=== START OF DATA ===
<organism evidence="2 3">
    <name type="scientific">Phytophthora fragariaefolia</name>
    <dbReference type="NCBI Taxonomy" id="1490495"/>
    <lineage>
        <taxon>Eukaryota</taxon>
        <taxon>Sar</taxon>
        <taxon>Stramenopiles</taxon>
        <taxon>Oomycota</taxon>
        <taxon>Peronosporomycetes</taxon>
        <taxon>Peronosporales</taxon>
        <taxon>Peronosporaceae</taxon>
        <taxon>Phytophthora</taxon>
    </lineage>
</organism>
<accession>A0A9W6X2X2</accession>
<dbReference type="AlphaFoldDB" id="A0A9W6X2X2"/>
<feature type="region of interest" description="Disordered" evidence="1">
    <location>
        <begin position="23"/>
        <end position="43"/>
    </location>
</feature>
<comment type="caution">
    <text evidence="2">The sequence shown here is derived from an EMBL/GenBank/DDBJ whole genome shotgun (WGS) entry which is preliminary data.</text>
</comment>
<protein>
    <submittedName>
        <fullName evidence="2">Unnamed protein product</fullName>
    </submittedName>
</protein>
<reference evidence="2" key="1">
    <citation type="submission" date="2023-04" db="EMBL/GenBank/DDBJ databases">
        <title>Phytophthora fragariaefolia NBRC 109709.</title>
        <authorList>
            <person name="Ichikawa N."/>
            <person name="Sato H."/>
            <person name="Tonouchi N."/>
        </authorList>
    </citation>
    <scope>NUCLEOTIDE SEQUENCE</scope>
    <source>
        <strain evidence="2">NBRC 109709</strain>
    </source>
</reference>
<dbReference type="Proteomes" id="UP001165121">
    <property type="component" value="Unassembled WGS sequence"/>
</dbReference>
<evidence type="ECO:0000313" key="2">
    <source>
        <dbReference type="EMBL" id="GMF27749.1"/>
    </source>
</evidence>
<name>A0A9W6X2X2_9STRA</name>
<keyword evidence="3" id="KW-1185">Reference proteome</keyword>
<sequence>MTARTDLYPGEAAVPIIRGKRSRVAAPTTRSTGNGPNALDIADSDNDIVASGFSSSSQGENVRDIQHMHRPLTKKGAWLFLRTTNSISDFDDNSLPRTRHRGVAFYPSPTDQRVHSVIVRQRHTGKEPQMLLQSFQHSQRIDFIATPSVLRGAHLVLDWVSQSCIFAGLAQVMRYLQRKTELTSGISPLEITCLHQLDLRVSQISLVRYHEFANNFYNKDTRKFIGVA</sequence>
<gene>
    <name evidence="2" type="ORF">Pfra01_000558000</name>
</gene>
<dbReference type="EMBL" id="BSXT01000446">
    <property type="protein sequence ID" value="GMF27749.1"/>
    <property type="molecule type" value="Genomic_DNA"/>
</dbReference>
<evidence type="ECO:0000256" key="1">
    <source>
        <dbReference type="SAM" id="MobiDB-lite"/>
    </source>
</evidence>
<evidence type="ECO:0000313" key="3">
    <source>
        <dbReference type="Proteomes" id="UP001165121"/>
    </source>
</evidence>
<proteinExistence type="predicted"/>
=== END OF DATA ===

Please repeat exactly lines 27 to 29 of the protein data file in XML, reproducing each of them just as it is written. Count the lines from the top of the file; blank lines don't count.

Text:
    <submittedName>
        <fullName evidence="2">Unnamed protein product</fullName>
    </submittedName>